Ultralight Trekking Poles
Gossamer Gear LT5 Trekking Poles
$195, 10 oz./pair (without baskets)
One size, adjustable
You could see the defining characteristic of these ultralight poles even wearing a blindfold: Just pick them up and hold them in your hand. The LT5 adjustable poles feel like feathers. In fact, the pair weighs about as much as a lightweight down jacket and less than five ounces of water, and might weigh less than your rain shell. That’s really light. But these poles nonetheless offer a basic, minimalist performance that stands up to hard use, as I discovered on a six-day, 74-mile backpacking trip through the Grand Canyon—including a rough, 15-mile, nearly 12-hour day traversing most of the rugged Escalante Route—and a seven-day, 96-mile traverse of the Wind River High Route, two-thirds of which is off-trail.
Three-section, twist-lock, adjustable poles with straps, the LT5 possess all of the basic performance qualities that hikers, backpackers, climbers, ultra-runners, and others look for in poles—but at two-thirds of the weight of the strongest competitors.
The compromises for radically lower weight are few. The twist-lock mechanism doesn’t lock as securely as a lever mechanisms—but rarely slipped in use, even when I leaned hard or stumbled and caught myself on them while scrambling steep talus on the Escalante Route, or when I made a long descent on the South Kaibab Trail and the relentless and severely angled ascent of the Tanner Trail.
The strong and lightweight carbon shafts withstood more abuse than they’d receive on many well-maintained trails—such as the entire Teton Crest Trail, much of the Pacific Crest Trail, and many trails in national parks like Yosemite and Glacier—as I clambered up the third-class talus and loose scree of Papago Canyon and handed packs and poles down a 30-foot cliff we descended on the Grand Canyon’s Escalante Route.
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On the 96-mile Wind River High Route, I hiked with these poles over endless miles of steep talus and scree and pitched an ultralight tent using these poles every night—including one night when the tent and poles withstood several hours of gusts blowing over 40 mph and probably around 50 mph.
The LT5 poles extend to a maximum length of 130cm/51 inches, long enough for many tall hikers, and collapse to 60cm/23.5 inches, making them more packable than many three-section, twist-lock poles like the (more affordable but heavier) Black Diamond Trail Ergo Cork poles, but of course not more packable than folding poles such as the (more affordable) MSR DynaLock Ascent poles.
The wrist straps are thinner than many to shave grams, making them a bit less comfortable than wider straps, which becomes noticeable on longer hiking days. The LT5 poles also come with removable trekking baskets.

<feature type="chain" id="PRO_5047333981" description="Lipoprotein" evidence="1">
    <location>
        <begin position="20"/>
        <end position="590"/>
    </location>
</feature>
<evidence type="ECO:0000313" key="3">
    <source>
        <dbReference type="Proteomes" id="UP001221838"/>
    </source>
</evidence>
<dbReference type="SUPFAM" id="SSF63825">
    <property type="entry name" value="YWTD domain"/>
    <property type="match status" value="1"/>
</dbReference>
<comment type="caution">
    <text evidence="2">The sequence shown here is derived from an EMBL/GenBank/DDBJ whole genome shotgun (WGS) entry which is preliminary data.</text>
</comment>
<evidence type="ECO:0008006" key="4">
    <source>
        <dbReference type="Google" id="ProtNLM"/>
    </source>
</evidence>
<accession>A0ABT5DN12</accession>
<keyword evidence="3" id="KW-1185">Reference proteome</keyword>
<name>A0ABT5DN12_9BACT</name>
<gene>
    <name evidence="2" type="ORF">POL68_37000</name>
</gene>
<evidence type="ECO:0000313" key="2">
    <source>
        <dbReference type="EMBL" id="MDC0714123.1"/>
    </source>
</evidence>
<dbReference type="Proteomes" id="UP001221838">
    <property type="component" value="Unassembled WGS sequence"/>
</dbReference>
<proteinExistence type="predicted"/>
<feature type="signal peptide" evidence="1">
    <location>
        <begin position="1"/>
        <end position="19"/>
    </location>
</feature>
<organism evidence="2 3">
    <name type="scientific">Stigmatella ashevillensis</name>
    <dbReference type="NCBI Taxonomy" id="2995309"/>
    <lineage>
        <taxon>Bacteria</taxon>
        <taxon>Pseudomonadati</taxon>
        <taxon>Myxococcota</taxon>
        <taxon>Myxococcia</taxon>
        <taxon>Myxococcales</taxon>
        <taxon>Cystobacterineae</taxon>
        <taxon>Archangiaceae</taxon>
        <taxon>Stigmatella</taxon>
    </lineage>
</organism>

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While these poles aren’t the strongest for pitching ultralight backpacking tents that require trekking poles for setup, they perform reasonably well for that purpose, especially since you’ll usually seek a fairly protected campsite for an ultralight tent, anyway.
But when your goal is to travel as lightly as possible through the backcountry, poles that are strong and durable enough for normal use and weigh about two-thirds of many three-section, adjustable poles start looking awfully good—especially if, like many thru-hikers, you’re logging big-mileage days, when you notice the weight of the poles in your hands.
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Gossamer Gear LT5
For dedicated ultralighters and thru-hikers and many backpackers who prefer to hike lighter, the Gossamer Gear LT5 offer the adjustability of trekking poles that weigh a half-pound more, with good strength and minor compromises.
You can support my work on this blog by clicking this link to purchase the Gossamer Gear LT5 trekking poles at gossamergear.com.
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See my picks for “The Best Trekking Poles” and my stories “How to Choose Trekking Poles” and “10 Best Expert Tips for Hiking With Trekking Poles,” and all of my reviews of backpacking gear, ultralight backpacking gear, and hiking gear.
Whether you’re a beginner or seasoned backpacker, you’ll learn new tricks for making all of your trips go better in my “12 Expert Tips for Planning a Backpacking Trip,” “A Practical Guide to Lightweight and Ultralight Backpacking,” and “How to Know How Hard a Hike Will Be.” With a paid subscription to The Big Outside, you can read all of those three stories for free; if you don’t have a subscription, you can download the e-guide versions of “12 Expert Tips for Planning a Backpacking Trip,” the lightweight backpacking guide, and “How to Know How Hard a Hike Will Be.”
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